South Korea’s household debt passed the milestone of 1,500 trillion won (US$1.33 trillion) for the first time in the third quarter this year.
Household debt still continues to grow faster than income but the growth pace has slowed down due to the government’s tighter loan regulation.
According to data released by the Bank of Korea (BOK) on Nov. 21, the country’s outstanding household credit reached 1,514.4 trillion won (US$1.34 trillion) as of the end of the third quarter, up 22 trillion won (US$19.47 billion) from the previous quarter.
It is the first time that the tally surpassed the 1,500 trillion won (US$1.33 trillion) mark since records began. Yet the growth pace slowed down a bit. The 22 trillion won increase in the third quarter was smaller than the 24.1 trillion won (US$21.33 billion) growth in the second quarter. The average amount of third quarter debt growth from 2015 to 2017 was 30.5 trillion won (US$26.99 billion).
Meanwhile, the total amount of on-year increase in household credit also stood at 95.1 trillion won (US$84.16 billion), falling below 100 trillion won (US$88.5 billion). Household credit rose 6.7 percent in the third quarter from a year ago, the lowest since 6.5 percent growth in the fourth quarter of 2014. However, the on-year growth rate still remained higher than 4.2 percent growth in the country’s monthly average nominal household income in the second quarter this year. Household credit is a combination of borrowings from financial institutions such as banks, insurers, savings banks, and private lenders, and credit card spending.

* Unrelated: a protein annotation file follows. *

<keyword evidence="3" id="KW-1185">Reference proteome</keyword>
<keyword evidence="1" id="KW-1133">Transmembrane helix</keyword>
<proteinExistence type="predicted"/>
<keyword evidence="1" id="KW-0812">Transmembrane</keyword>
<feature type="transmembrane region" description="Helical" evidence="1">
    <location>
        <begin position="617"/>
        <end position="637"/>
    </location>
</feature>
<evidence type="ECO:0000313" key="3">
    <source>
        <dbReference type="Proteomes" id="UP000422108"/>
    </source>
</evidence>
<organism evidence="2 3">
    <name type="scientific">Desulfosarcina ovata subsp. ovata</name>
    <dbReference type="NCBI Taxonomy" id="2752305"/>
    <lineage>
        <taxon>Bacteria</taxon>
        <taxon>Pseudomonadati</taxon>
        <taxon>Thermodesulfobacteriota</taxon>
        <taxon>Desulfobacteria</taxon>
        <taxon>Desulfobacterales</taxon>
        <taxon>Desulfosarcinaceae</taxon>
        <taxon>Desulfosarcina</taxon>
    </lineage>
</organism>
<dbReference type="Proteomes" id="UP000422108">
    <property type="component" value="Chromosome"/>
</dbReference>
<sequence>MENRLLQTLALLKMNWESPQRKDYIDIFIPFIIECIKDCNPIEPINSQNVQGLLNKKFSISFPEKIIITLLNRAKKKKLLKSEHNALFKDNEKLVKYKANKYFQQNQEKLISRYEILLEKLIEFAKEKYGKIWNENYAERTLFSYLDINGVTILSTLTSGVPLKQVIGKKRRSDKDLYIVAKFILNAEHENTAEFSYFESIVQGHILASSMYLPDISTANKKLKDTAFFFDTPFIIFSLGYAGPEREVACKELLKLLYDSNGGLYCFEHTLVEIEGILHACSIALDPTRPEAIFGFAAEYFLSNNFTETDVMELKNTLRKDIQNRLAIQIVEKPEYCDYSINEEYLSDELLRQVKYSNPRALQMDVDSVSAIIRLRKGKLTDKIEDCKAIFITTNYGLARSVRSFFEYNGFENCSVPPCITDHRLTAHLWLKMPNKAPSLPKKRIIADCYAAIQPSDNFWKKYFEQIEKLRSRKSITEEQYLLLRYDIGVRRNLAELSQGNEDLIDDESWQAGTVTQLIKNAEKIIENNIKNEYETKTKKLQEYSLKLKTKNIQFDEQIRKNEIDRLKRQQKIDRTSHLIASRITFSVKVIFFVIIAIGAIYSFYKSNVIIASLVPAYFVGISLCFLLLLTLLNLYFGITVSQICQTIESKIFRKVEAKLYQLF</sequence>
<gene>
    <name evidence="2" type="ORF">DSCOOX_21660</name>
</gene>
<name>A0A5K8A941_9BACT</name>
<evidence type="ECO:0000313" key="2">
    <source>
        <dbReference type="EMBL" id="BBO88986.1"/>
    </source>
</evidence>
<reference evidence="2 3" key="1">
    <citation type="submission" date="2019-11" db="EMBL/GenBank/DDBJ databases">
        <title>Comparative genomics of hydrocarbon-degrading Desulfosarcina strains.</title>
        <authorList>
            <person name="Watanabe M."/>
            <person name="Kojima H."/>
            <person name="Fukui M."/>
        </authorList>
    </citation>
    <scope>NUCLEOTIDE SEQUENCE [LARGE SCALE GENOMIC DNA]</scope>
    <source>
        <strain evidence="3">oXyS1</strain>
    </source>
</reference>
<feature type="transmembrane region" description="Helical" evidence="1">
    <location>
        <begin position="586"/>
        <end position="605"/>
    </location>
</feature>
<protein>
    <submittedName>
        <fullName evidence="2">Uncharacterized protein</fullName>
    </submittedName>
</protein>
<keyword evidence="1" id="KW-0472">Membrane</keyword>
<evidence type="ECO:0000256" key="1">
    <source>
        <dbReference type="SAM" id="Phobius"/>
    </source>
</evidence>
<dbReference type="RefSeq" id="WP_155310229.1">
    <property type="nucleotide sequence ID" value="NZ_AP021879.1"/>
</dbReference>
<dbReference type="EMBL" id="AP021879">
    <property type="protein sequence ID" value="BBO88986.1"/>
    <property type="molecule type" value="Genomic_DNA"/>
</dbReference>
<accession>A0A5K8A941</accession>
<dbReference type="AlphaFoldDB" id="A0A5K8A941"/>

By sector, household loan of deposit banks gained 14.2 trillion won (US$12.57 billion) from the previous quarter, showing a higher increase than that of 12.8 trillion won (US$11.33 billion) in the previous quarter. This was largely due to growth in group loans to purchase an apartment house and loans for rental fees. The growth in household loan from non-banking financial companies slowed down as the government tightened related regulations, including the introduction of debt service ratio (DSR) designed to control home-backed mortgage loans. An official from the BOK said, “The growth pace of household credit is still faster than that of income so the burden of household debt is growing heavier.”